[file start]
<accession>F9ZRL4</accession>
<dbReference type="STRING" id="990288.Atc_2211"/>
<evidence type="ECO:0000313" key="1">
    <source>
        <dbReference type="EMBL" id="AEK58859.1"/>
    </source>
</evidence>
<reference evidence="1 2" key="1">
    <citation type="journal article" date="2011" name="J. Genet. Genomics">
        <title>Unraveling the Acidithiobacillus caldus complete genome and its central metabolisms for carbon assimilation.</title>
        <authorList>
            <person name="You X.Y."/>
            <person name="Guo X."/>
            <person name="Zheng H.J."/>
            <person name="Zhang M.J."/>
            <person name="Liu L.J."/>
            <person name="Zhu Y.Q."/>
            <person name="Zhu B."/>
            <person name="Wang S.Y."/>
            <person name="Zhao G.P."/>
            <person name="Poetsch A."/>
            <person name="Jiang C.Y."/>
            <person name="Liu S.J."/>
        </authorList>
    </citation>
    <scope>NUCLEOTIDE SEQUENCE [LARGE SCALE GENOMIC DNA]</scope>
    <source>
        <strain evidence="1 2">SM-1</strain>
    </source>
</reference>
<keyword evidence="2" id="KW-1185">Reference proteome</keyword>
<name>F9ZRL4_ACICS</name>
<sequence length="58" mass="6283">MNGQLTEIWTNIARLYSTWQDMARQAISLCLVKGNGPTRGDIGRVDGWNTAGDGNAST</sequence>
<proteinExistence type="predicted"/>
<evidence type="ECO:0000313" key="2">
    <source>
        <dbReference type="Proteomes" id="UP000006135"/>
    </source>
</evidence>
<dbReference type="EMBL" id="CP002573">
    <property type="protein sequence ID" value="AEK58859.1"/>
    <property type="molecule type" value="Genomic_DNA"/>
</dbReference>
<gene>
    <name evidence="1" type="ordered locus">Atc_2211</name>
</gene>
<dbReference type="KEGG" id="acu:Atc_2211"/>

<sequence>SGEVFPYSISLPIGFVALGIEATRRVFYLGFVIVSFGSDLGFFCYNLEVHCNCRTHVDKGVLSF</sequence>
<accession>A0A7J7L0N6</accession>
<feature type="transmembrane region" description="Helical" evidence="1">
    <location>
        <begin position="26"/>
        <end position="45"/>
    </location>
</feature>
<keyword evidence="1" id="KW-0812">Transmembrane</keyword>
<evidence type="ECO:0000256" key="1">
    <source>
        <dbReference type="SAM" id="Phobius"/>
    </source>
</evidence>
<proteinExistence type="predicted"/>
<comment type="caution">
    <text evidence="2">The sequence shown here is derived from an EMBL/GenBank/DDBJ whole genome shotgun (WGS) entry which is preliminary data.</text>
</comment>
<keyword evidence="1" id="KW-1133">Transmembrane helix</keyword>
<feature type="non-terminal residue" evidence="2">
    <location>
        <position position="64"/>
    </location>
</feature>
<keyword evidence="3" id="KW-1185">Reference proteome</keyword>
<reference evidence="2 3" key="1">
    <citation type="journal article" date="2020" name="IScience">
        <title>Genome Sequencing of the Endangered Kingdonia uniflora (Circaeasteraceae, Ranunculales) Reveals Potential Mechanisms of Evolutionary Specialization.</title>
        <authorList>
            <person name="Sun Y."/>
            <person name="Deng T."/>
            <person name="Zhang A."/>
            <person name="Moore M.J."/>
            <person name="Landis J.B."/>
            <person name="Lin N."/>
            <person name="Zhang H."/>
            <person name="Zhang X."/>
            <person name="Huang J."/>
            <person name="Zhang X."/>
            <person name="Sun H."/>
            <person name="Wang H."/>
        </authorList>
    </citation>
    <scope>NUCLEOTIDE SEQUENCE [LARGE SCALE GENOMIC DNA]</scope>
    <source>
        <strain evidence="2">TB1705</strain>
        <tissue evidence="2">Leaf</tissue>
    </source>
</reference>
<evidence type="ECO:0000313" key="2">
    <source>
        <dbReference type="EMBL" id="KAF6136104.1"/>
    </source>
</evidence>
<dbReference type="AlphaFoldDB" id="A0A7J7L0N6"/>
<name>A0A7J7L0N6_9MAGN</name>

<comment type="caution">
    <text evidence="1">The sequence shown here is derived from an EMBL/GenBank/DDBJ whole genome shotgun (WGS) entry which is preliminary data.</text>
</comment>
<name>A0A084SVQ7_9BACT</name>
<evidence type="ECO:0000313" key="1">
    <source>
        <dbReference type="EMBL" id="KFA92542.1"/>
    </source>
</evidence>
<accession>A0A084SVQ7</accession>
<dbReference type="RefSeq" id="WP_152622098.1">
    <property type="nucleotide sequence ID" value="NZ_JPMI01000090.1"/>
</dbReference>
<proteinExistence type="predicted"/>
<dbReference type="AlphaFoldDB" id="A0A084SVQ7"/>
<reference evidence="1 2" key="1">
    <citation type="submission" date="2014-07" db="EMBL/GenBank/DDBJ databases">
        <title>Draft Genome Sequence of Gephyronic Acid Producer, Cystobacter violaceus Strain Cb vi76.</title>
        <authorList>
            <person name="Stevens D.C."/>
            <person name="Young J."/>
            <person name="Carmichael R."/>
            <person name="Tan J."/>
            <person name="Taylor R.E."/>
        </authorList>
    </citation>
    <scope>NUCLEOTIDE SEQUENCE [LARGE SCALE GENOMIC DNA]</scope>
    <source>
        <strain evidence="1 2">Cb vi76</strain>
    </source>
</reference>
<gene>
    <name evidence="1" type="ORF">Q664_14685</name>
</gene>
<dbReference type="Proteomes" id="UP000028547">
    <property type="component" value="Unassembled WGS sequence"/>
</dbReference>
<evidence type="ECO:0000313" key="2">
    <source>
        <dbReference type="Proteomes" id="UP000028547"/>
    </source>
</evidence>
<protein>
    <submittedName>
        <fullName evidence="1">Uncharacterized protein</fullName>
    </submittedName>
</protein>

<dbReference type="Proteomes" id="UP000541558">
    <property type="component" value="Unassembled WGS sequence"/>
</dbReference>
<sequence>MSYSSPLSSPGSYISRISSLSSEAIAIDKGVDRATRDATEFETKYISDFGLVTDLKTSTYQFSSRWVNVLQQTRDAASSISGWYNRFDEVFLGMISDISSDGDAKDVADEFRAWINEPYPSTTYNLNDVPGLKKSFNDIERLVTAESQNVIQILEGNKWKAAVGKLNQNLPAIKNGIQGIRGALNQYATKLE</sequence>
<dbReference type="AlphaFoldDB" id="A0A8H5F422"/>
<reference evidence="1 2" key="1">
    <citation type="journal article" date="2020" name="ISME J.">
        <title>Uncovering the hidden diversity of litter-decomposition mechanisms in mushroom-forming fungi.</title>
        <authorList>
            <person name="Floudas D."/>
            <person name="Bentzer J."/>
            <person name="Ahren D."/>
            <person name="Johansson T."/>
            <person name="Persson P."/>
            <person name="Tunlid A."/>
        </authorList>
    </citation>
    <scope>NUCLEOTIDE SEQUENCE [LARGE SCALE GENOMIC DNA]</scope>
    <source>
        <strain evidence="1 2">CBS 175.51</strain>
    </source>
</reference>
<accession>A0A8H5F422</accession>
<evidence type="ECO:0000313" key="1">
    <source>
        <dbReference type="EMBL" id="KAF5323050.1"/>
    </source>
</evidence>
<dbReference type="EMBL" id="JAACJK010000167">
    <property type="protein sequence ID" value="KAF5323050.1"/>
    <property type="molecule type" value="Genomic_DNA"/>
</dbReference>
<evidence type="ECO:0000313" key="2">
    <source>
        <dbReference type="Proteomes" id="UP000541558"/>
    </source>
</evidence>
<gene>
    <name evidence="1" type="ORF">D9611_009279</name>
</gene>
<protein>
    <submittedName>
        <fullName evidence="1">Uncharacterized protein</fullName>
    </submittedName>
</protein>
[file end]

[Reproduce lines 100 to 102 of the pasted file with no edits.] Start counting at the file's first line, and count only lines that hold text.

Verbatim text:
    </source>
</evidence>
<dbReference type="AlphaFoldDB" id="A0A7J7L0N6"/>